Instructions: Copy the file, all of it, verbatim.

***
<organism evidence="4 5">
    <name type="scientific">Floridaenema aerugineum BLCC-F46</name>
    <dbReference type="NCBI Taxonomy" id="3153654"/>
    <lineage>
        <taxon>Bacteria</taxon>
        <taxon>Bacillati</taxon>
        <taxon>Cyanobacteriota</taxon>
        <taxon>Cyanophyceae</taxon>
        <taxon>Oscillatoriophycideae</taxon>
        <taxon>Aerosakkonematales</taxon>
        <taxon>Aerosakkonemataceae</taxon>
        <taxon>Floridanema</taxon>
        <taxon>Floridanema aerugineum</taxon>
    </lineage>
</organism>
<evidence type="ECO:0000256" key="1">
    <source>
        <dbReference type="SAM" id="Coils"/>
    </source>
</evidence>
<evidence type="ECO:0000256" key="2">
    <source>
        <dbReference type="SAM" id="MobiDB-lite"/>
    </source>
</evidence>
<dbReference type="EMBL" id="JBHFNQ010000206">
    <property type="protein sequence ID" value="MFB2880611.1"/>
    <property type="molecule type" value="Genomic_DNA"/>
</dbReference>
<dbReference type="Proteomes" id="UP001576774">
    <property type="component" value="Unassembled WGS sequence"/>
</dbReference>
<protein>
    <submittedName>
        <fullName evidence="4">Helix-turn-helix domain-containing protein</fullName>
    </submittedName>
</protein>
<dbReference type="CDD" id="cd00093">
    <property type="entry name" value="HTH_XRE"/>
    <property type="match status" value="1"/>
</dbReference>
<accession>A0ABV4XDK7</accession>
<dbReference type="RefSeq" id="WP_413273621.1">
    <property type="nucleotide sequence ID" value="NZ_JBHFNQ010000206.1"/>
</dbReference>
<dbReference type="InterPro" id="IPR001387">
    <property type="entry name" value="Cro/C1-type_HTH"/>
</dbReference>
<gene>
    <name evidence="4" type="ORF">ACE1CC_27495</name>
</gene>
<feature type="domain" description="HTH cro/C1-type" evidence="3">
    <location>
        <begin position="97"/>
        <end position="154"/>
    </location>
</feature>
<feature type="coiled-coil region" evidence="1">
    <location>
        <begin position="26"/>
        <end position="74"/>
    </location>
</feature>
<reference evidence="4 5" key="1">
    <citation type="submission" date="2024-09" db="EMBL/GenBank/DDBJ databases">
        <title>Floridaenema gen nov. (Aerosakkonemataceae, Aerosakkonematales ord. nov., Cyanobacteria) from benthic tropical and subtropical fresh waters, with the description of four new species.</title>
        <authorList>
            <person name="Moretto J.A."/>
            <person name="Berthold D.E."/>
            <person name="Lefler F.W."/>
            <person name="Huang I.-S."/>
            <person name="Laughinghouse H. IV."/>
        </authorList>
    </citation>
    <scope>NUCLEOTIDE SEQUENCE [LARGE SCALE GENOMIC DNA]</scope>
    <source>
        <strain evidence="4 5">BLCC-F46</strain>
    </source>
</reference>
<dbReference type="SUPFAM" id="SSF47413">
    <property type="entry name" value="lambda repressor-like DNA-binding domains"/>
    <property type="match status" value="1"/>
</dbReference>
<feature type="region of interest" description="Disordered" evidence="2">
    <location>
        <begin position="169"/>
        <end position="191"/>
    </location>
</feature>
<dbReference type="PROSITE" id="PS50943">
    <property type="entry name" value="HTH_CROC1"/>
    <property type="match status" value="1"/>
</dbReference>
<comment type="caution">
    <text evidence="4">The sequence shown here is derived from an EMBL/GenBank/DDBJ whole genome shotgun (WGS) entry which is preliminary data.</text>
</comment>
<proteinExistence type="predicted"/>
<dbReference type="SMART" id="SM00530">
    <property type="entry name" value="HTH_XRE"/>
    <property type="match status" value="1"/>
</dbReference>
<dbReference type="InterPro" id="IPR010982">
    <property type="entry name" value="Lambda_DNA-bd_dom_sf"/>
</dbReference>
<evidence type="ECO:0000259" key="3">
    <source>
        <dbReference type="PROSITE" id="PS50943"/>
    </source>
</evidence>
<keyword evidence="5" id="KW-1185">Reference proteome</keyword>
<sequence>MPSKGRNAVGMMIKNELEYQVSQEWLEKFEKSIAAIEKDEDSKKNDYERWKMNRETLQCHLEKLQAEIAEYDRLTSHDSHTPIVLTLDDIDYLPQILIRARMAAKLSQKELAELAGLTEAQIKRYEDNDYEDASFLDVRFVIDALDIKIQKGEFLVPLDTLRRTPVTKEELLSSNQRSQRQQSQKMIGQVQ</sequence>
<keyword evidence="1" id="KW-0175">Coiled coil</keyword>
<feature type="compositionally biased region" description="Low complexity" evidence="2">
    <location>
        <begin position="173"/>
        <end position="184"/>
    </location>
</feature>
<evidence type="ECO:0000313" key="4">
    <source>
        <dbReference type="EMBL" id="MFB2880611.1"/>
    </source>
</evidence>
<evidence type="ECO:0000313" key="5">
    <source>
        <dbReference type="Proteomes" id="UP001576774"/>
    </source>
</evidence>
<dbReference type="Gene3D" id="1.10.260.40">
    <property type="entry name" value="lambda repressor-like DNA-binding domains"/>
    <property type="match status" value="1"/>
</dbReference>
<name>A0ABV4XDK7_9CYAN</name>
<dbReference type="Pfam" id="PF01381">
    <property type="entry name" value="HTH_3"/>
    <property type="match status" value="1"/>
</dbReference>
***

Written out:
<organism evidence="4 5">
    <name type="scientific">Floridaenema aerugineum BLCC-F46</name>
    <dbReference type="NCBI Taxonomy" id="3153654"/>
    <lineage>
        <taxon>Bacteria</taxon>
        <taxon>Bacillati</taxon>
        <taxon>Cyanobacteriota</taxon>
        <taxon>Cyanophyceae</taxon>
        <taxon>Oscillatoriophycideae</taxon>
        <taxon>Aerosakkonematales</taxon>
        <taxon>Aerosakkonemataceae</taxon>
        <taxon>Floridanema</taxon>
        <taxon>Floridanema aerugineum</taxon>
    </lineage>
</organism>
<evidence type="ECO:0000256" key="1">
    <source>
        <dbReference type="SAM" id="Coils"/>
    </source>
</evidence>
<evidence type="ECO:0000256" key="2">
    <source>
        <dbReference type="SAM" id="MobiDB-lite"/>
    </source>
</evidence>
<dbReference type="EMBL" id="JBHFNQ010000206">
    <property type="protein sequence ID" value="MFB2880611.1"/>
    <property type="molecule type" value="Genomic_DNA"/>
</dbReference>
<dbReference type="Proteomes" id="UP001576774">
    <property type="component" value="Unassembled WGS sequence"/>
</dbReference>
<protein>
    <submittedName>
        <fullName evidence="4">Helix-turn-helix domain-containing protein</fullName>
    </submittedName>
</protein>
<dbReference type="CDD" id="cd00093">
    <property type="entry name" value="HTH_XRE"/>
    <property type="match status" value="1"/>
</dbReference>
<accession>A0ABV4XDK7</accession>
<dbReference type="RefSeq" id="WP_413273621.1">
    <property type="nucleotide sequence ID" value="NZ_JBHFNQ010000206.1"/>
</dbReference>
<dbReference type="InterPro" id="IPR001387">
    <property type="entry name" value="Cro/C1-type_HTH"/>
</dbReference>
<gene>
    <name evidence="4" type="ORF">ACE1CC_27495</name>
</gene>
<feature type="domain" description="HTH cro/C1-type" evidence="3">
    <location>
        <begin position="97"/>
        <end position="154"/>
    </location>
</feature>
<feature type="coiled-coil region" evidence="1">
    <location>
        <begin position="26"/>
        <end position="74"/>
    </location>
</feature>
<reference evidence="4 5" key="1">
    <citation type="submission" date="2024-09" db="EMBL/GenBank/DDBJ databases">
        <title>Floridaenema gen nov. (Aerosakkonemataceae, Aerosakkonematales ord. nov., Cyanobacteria) from benthic tropical and subtropical fresh waters, with the description of four new species.</title>
        <authorList>
            <person name="Moretto J.A."/>
            <person name="Berthold D.E."/>
            <person name="Lefler F.W."/>
            <person name="Huang I.-S."/>
            <person name="Laughinghouse H. IV."/>
        </authorList>
    </citation>
    <scope>NUCLEOTIDE SEQUENCE [LARGE SCALE GENOMIC DNA]</scope>
    <source>
        <strain evidence="4 5">BLCC-F46</strain>
    </source>
</reference>
<dbReference type="SUPFAM" id="SSF47413">
    <property type="entry name" value="lambda repressor-like DNA-binding domains"/>
    <property type="match status" value="1"/>
</dbReference>
<feature type="region of interest" description="Disordered" evidence="2">
    <location>
        <begin position="169"/>
        <end position="191"/>
    </location>
</feature>
<dbReference type="PROSITE" id="PS50943">
    <property type="entry name" value="HTH_CROC1"/>
    <property type="match status" value="1"/>
</dbReference>
<comment type="caution">
    <text evidence="4">The sequence shown here is derived from an EMBL/GenBank/DDBJ whole genome shotgun (WGS) entry which is preliminary data.</text>
</comment>
<proteinExistence type="predicted"/>
<dbReference type="SMART" id="SM00530">
    <property type="entry name" value="HTH_XRE"/>
    <property type="match status" value="1"/>
</dbReference>
<dbReference type="InterPro" id="IPR010982">
    <property type="entry name" value="Lambda_DNA-bd_dom_sf"/>
</dbReference>
<evidence type="ECO:0000259" key="3">
    <source>
        <dbReference type="PROSITE" id="PS50943"/>
    </source>
</evidence>
<keyword evidence="5" id="KW-1185">Reference proteome</keyword>
<sequence>MPSKGRNAVGMMIKNELEYQVSQEWLEKFEKSIAAIEKDEDSKKNDYERWKMNRETLQCHLEKLQAEIAEYDRLTSHDSHTPIVLTLDDIDYLPQILIRARMAAKLSQKELAELAGLTEAQIKRYEDNDYEDASFLDVRFVIDALDIKIQKGEFLVPLDTLRRTPVTKEELLSSNQRSQRQQSQKMIGQVQ</sequence>
<keyword evidence="1" id="KW-0175">Coiled coil</keyword>
<feature type="compositionally biased region" description="Low complexity" evidence="2">
    <location>
        <begin position="173"/>
        <end position="184"/>
    </location>
</feature>
<evidence type="ECO:0000313" key="4">
    <source>
        <dbReference type="EMBL" id="MFB2880611.1"/>
    </source>
</evidence>
<evidence type="ECO:0000313" key="5">
    <source>
        <dbReference type="Proteomes" id="UP001576774"/>
    </source>
</evidence>
<dbReference type="Gene3D" id="1.10.260.40">
    <property type="entry name" value="lambda repressor-like DNA-binding domains"/>
    <property type="match status" value="1"/>
</dbReference>
<name>A0ABV4XDK7_9CYAN</name>
<dbReference type="Pfam" id="PF01381">
    <property type="entry name" value="HTH_3"/>
    <property type="match status" value="1"/>
</dbReference>